South Auckland communities are celebrating the opening of Ngā Hau Māngere today, the new walking and cycling connection across the Manukau Harbour.
The new bridge, built by Waka Kotahi NZ Transport Agency, replaces the Old Māngere Bridge connecting Māngere Bridge and Onehunga which was closed for safety reasons in 2018. It was officially opened by Auckland Mayor Phil Goff and Minister of Transport Michael Wood with a ribbon cutting ceremony on Saturday (27 August).
The old bridge had been standing since 1915 and was the main route for people on foot and bikes to cross the harbour in this location.
“The new bridge is architecturally designed and will not only provide a way for people to cross the harbour on foot or by bike but will also become a popular destination in itself. As well as a transport corridor, the new bridge will be a community space for whānau and friends to gather, sit and even enjoy a spot of fishing,” said Mark Kinvig, Waka Kotahi National Manager Infrastructure Delivery.
“The design of the bridge is a collaboration between Waka Kotahi, mana whenua and locals who worked together on a design that sees and 8-metre wide deck with two fishing bays extending out to 12-metres, with bench seating for people to sit and enjoy the harbour views.
“Waka, canoes and small watercrafts travelling into the Upper Māngere Inlet will have more space to travel underneath the bridge with a greater clearance during both low and high tide as well as more space between the bridge piers to navigate.
“Through partnership with mana whenua, design features such as puhoro fascia panels spanning the length of the bridge, balustrade colours which reflect the colours of the kahawai fish and rain gardens on each abutment tell the cultural story of the bridge. In a few months’ time, iwi artworks will be installed on both sides of the bridge.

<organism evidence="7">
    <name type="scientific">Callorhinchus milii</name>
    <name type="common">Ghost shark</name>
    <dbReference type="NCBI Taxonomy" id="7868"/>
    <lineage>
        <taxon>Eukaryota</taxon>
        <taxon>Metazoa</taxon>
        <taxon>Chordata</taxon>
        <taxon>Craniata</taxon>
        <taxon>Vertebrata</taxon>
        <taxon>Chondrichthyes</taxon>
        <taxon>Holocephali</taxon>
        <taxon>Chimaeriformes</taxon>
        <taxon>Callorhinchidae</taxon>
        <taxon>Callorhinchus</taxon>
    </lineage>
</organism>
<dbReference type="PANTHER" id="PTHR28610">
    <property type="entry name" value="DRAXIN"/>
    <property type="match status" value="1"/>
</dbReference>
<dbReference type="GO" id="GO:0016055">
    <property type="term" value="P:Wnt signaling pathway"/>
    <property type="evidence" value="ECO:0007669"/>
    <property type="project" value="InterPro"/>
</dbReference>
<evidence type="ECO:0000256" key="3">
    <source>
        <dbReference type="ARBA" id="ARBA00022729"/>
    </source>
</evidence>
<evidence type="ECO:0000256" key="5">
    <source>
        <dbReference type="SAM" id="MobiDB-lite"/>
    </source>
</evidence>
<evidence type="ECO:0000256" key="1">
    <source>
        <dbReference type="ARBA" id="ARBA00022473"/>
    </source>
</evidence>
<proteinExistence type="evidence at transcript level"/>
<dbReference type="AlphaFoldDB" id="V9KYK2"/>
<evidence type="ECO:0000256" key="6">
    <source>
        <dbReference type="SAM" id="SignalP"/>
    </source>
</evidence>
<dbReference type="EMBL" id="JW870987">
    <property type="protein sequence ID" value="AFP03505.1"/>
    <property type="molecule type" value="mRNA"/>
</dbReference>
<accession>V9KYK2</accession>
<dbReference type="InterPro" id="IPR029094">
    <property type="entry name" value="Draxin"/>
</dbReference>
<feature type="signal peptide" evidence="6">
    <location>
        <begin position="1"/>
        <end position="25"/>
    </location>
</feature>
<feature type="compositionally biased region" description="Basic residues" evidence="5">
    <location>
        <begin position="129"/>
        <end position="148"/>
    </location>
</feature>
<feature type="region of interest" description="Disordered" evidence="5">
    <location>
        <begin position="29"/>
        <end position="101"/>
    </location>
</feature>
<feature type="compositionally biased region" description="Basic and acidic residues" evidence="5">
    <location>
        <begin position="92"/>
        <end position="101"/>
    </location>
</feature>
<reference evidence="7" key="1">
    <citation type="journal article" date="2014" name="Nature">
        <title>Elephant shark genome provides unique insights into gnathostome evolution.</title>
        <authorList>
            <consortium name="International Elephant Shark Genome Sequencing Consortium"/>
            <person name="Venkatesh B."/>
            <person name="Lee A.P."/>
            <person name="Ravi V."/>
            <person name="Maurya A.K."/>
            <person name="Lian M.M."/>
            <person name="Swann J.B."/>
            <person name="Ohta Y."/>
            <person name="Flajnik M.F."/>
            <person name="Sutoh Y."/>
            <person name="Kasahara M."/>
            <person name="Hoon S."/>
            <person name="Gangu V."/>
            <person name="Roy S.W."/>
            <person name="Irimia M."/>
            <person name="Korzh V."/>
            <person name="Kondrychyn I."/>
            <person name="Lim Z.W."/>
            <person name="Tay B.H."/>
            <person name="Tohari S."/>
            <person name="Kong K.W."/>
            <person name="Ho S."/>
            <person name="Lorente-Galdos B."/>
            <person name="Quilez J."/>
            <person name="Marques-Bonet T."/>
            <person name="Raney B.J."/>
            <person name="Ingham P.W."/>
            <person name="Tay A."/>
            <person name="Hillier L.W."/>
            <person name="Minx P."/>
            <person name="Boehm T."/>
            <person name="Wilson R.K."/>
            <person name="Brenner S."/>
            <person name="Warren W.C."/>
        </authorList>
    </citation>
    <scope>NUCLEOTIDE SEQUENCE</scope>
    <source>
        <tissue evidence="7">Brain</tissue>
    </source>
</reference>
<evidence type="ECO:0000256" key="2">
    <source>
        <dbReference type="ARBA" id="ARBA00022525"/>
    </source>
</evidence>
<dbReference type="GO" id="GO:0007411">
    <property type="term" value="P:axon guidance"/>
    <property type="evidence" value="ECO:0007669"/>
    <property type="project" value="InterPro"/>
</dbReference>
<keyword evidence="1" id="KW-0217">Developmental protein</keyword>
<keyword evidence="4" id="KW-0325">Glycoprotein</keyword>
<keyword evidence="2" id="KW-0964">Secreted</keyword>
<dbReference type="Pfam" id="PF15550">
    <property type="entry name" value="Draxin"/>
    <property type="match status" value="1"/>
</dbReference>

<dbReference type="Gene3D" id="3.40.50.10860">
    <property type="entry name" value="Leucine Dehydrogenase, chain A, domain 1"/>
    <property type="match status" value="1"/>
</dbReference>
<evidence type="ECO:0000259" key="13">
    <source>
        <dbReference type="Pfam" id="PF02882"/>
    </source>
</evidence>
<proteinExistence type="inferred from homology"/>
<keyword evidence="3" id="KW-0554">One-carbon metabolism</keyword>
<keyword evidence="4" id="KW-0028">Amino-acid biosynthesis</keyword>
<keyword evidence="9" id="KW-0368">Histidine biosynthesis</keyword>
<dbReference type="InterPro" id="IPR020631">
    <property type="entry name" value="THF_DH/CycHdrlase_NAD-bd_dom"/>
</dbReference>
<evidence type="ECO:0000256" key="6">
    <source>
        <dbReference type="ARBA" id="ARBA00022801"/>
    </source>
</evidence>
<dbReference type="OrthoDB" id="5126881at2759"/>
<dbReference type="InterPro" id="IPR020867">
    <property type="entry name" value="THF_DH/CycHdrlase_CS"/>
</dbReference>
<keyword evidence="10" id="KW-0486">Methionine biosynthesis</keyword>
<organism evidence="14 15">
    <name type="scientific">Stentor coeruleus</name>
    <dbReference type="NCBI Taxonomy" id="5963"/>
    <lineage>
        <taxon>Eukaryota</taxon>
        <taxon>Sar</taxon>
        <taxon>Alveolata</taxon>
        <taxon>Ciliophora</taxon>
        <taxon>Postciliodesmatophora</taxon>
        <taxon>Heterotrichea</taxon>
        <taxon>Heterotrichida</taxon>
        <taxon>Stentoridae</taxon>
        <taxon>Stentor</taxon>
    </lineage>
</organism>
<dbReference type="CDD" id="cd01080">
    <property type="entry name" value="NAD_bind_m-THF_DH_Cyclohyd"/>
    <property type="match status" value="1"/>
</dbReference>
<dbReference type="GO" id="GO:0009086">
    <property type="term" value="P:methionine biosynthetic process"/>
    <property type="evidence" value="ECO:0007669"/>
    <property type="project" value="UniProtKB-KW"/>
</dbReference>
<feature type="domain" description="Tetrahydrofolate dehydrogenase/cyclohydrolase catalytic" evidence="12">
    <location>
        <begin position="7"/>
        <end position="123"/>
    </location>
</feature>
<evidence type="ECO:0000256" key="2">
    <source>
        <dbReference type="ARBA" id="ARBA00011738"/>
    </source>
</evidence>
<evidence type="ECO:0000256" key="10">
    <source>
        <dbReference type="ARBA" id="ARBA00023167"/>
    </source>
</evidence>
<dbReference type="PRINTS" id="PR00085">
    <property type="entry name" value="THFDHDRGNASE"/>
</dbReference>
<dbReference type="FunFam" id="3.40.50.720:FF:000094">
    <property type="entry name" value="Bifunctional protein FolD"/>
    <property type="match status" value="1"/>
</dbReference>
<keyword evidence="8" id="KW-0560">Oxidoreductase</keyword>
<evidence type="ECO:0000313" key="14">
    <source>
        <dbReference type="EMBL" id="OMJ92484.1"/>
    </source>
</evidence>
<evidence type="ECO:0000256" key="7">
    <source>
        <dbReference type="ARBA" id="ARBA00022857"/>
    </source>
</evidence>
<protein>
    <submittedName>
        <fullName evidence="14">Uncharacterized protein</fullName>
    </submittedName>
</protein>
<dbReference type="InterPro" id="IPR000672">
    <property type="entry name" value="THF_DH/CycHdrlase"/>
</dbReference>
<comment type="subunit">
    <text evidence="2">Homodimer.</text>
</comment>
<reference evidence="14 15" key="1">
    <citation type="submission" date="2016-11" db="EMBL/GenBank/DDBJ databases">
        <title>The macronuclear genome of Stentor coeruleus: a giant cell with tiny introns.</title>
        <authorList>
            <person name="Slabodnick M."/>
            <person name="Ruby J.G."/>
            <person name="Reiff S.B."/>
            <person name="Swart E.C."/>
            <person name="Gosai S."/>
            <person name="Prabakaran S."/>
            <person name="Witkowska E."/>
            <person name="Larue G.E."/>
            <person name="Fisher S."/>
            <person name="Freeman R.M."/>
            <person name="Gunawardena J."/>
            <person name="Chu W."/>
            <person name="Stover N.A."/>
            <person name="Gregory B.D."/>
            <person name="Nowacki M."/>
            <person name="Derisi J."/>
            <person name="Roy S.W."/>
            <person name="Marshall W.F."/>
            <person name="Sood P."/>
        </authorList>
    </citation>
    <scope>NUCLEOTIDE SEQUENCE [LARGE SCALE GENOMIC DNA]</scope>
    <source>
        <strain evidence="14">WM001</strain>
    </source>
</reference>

“The partnership between Waka Kotahi and mana whenua has spanned nearly a decade and it’s great to be here today to celebrate the social and environmental benefits for future generations who will enjoy Ngā Hau Māngere. We’d like to acknowledge the collaboration on this project to achieve great outcomes for the people and for the environment,” said a representative of Te Waiohua.
“Waka Kotahi has worked with Heritage New Zealand Pouhere Taonga to keep the history of the old bridge in the area by featuring some of the material from Old Mangere Bridge in a heritage garden on the northern side of Ngā Hau Māngere.”
The bridge will be part of a growing network of cycling and walking routes in Auckland. It connects with the southwestern shared path running alongside SH20 on the isthmus and then onto the northwestern cycleway for people travelling between the city centre and west Auckland, as well as the shared path along the northern edge of the Upper Māngere Inlet adjacent to a large industrial hub as well as the growing number of shared paths and cycleways south, connecting the airport with the communities along the way. The strategic location of the bridge means it will improve the journey of people travelling to work, places of education or those who are exploring their neighbourhood.
Ngā Hau Māngere was opened by the Hon Michael Wood Minister of Transport, Kaumatua David Wilson Takaanini of Te Ākitai Waiohua, Auckland Mayor Phil Goff and Councillor Alf Filipaina. Locals and visitors from further afield celebrated with an afternoon of walking, cycling, scootering and fishing on the new community space.
Note for editors:
Known during construction as the Old Māngere Bridge Replacement, the bridge has been gifted the name Ngā Hau Māngere by mana whenua to reflect the cultural history and landscape in which it sits. In translation it means the 'gentle lazy winds'.
The very first Old Māngere Bridge was built in 1875 and made of timber but shipworm soon led to the bridge becoming unsafe, and it was closed in 1914. In 1915, the second Old Māngere Bridge officially opened. It was made out of reinforced concrete and is believed to be the oldest bridge of this type crossing a New Zealand Harbour.
Old Māngere Bridge closed in 2018 due to safety concerns and was deconstructed from the harbour as part of this project.
Cutting the ribbon on the new bridge, left to right: Councillor Alf Filipaina, Auckland Mayor Phil Goff, Hon Michael Wood Minister of Transport, Waka Kotahi Board members Victoria Carter and Patrick Reynolds and Kaumatua David Wilson Takaanini of Te Ākitai Waiohua.